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April 28, 2010

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'Football is my way of becoming part of the community'

SCOTSMAN Cameron Wilson says China's spirited football fans have received a bad rap. The Shanghai Shenhua's fan is a fixture behind the goal and even takes raucous overnight train rides for away games. Chris Brown reports.

A 34-year-old Scotsman, Cameron Wilson has immersed himself in a vocal but unappreciated Shanghai sporting community, armed only with a passionate interest in soccer.

Wilson is a regular fixture behind the goal at Hongkou Football Stadium, standing side by side with the Lan Mo (Blue Demon), hardcore supporters of Shanghai Shenhua Football Club. He has become something of a celebrity fan.

Wilson, a business journalist, first saw Shenhua play in 2001, when he was teaching English in neighboring Jiangsu Province. The time he spent in relatively out-of-the-way Jiangsu taught him the benefits of finding common interests with the locals.

"It's very easy to live the expat lifestyle in Shanghai - you can do anything here," Wilson observes, "but getting stuck in with everyday activities is the heart and soul of living abroad."

After a four-year hiatus in the United Kingdom, Wilson moved to Shanghai in 2005, and has been enjoying the Shenhua roller-coaster ever since. As the most devoted and prominent foreign fan, Wilson is well known on the terraces and occasionally featured by local media.

Wilson has witnessed a few turbulent years for Chinese football, with the national side slumping to ever-more-humiliating defeats, and the domestic leagues embroiled in ongoing match-fixing and bribery scandals.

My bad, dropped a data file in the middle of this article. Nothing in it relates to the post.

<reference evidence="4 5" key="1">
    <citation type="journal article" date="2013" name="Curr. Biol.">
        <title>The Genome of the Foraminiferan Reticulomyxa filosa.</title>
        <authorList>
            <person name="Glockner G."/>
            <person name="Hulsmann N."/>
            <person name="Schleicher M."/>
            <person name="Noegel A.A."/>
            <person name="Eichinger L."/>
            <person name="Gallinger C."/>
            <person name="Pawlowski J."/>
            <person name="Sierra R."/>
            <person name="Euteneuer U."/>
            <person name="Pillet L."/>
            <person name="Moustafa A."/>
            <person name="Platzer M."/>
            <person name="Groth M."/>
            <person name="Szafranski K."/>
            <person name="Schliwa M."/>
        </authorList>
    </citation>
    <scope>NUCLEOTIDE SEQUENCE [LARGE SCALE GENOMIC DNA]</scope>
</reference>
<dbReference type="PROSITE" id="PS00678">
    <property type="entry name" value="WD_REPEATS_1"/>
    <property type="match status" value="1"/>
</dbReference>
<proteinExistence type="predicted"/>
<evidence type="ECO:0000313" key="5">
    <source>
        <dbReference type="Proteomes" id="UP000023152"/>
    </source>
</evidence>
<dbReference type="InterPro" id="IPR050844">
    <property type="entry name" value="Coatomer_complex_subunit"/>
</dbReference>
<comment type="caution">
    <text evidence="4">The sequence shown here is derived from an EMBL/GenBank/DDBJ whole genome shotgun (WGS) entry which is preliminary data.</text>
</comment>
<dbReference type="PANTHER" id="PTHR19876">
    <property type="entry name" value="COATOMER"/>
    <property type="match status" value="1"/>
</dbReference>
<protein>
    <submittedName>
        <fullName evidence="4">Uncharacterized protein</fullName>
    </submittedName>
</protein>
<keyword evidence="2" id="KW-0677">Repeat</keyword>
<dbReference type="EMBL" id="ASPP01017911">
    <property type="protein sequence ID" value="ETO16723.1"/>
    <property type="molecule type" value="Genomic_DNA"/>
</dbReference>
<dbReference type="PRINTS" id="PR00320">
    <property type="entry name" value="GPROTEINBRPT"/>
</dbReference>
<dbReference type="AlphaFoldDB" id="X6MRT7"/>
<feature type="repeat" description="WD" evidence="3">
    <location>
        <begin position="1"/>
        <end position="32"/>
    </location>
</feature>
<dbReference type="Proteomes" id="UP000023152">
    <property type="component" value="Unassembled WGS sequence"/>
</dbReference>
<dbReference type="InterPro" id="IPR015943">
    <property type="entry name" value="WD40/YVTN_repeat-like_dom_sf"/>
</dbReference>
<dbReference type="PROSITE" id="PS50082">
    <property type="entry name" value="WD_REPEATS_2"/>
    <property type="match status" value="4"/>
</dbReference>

Despite all this, more than 12,000 fans attended Shenhua's first home game on April 10, a 2-1 victory against local rival Hangzhou, with the thickset Wilson among them.

Shenhua has frequently competed for the championship title since the Chinese Super League went professional in 1994, but have only won it twice, in 1995 and 2003.

"People can say what they want about Chinese football, but there's nothing quite like standing in the heat of the action behind the goal at a live game," says Wilson, who also sees some excitement when he DJs around town.

But his love affair with Shenhua is about more than just watching the games. "Football is my way of becoming part of the community, doing something universal," he says. "The guys I've got to know are a really mixed bunch, and you can't find these people easily when you're just another foreigner passing through the city."

Among the fans he meets for hotpot before home games is a Pudong International Airport baggage handler, a watermelon farmer and a junior manager in the diamond industry.

"That's what football is all about," Wilson says. "Being with your mates as part of a little society - that's why I go."

Away trips to Beijing, Xi'an (Shaanxi Province), Nanjing (Jiangsu Province) and elsewhere, often on raucous overnight train rides, have helped Wilson build relationships with the Shenhua supporters, and he is nothing but positive about the people he has encountered.

"These guys support their team through thick and thin, in a society where football is roundly condemned" these days because of scandal and the image of out-of-control fans, Wilson says.